Why Do We Have Homecoming?

(Last Updated On: September 10, 2018)

Why Do We Have Homecoming?
When it comes to All-American school functions, homecoming is at the top of the list. Full of tradition and camaraderie, homecoming is an event that invokes a feeling of nostalgia that can’t be matched. But why do we have homecoming in the first place? Below, we’re sharing the history behind homecoming and the customs that make this annual event a favorite time of year across the country.

What is Homecoming?

Traditionally, homecoming is a time for students who have graduated to come home to campus, visit with old friends, and share stories of school days. While the general idea is simple, homecoming celebrations can vary greatly from school to school.

At most schools, homecoming celebrations are centered around a football game. The activities planned before and after the game are a time for current and former students to come together and build up school spirit. Homecoming might take place on a single day, or it might feature big and elaborate multi-day events.

Why Do We Have Homecoming?

Many schools have tried to lay claim as the originators of homecoming, but most sources agree that the event was born at the University of Missouri in 1911. Alumni of the university were encouraged by Chester L. Brewer, Director of Athletics, to come home to their alma mater and attend the first football game on a new field, against the University of Kansas. While the game ended in a tie, over 10,000 alumni attended and a tradition was born.

The idea of a homecoming quickly caught on and became popular throughout the US in the 1920s. Since then, both colleges and high schools have developed their own unique traditions. Parades, dances, and homecoming courts all came about during this time.

Today’s Homecoming Traditions

While each school sets their own unique schedule of events for their homecoming celebration, there are some traditions that are common to most homecomings.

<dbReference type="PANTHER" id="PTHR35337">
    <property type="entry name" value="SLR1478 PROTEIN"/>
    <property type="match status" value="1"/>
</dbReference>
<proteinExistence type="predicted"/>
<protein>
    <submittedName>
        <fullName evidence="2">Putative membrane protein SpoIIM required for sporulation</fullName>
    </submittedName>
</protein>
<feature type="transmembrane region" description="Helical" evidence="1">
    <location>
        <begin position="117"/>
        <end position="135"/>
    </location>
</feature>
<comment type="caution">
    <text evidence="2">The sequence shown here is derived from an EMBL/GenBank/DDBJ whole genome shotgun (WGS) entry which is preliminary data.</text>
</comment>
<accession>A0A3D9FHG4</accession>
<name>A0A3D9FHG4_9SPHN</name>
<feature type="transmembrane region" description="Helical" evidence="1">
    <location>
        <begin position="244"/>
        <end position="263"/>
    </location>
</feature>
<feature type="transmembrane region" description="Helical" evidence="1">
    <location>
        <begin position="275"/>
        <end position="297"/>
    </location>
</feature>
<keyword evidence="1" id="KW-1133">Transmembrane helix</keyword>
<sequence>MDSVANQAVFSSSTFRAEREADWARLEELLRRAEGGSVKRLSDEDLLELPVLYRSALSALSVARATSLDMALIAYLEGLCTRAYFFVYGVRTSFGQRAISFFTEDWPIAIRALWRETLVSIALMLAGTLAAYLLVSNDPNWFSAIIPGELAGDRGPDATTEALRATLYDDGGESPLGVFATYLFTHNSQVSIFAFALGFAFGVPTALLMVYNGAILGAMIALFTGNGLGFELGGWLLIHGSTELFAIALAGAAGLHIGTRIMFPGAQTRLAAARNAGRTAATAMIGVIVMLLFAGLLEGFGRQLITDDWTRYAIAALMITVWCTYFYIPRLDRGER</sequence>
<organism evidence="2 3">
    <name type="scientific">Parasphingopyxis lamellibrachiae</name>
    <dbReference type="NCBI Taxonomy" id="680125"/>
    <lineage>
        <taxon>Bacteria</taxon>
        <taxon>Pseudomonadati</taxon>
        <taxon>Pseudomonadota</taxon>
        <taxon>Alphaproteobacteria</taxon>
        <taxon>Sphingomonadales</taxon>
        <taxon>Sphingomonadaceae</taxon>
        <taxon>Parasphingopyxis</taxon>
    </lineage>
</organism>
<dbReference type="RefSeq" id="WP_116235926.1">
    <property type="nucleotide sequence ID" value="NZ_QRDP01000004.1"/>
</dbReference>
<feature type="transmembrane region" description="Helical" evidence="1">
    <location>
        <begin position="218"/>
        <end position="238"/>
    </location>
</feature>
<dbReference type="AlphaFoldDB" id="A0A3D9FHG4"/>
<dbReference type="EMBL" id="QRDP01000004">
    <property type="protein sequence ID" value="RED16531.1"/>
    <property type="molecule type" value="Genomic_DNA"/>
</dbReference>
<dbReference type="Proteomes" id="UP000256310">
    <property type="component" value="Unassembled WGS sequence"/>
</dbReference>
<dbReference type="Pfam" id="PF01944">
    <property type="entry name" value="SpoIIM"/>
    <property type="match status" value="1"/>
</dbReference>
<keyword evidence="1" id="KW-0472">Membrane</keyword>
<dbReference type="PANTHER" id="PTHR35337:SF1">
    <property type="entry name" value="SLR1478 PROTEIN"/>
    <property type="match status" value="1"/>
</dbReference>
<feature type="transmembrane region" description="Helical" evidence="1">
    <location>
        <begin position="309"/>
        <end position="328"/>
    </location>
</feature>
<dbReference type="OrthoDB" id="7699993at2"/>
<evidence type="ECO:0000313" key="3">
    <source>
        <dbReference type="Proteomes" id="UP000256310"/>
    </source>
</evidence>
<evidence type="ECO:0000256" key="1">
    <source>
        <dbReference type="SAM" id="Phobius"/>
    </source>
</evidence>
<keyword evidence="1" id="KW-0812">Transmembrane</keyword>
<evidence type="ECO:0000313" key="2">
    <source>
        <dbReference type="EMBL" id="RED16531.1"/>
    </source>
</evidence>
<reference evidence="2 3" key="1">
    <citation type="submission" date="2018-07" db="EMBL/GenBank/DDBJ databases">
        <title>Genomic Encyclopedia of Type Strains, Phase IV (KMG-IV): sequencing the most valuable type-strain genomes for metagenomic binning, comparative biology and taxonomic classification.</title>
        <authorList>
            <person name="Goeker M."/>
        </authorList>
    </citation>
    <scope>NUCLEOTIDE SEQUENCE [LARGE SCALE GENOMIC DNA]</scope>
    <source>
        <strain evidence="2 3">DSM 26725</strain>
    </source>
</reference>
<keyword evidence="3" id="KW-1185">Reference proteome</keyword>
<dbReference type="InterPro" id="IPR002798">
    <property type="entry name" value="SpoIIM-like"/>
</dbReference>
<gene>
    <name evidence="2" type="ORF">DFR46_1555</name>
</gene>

Pep Rallies

Pep rallies are the perfect time for students to come together and get pumped up for the upcoming activities. Meant to build up the energy and excitement, pep rallies are led by the school’s cheerleaders to rally around and support the sports team.

Homecoming Dance

Another event just for current students at the school, a homecoming dance usually takes place the weekend before a parade and sporting event. Dress codes vary based on school traditions, but most homecoming dances are semi-formal.

Homecoming Court

Consisting of a king and queen, along with other royal members, the homecoming court is crowned early in the schedule of homecoming events. Many schools take the tradition very seriously and competition can be fierce as students campaign to become the faces of the event. At the University of Pittsburgh, for example, the process of choosing candidates and voting on members of the homecoming court takes weeks.


The homecoming parade will often feature the school’s marching band, mascot, and dance team. You’ll spot the members of the homecoming court as well. School organizations, often along with local businesses, create floats that fit the parade theme. It’s the ultimate celebration of school pride.


Before a homecoming football game, you’ll find all of the team’s supporters gathered in a parking lot for a fun and rowdy celebration. The more elaborate tailgates include everything from grills to outdoor games to live music.


A big sporting event is the main event of homecoming celebrations. Most often, this is a football game, attended by current students, alumni (including former players that moved on to the pros), faculty, and members of the community. This is the moment the crowd has been waiting for and celebrating a win just keeps the excitement going.

Homecoming lives on today as an opportunity for alumni to come home, reminisce, and show support for their former school. With so many events on the schedule, homecoming has become an annual tradition with something for everyone.

Did you like this post? If so, make sure to check out these other two articles about the history of Prom and Sadie Hawkins Day.

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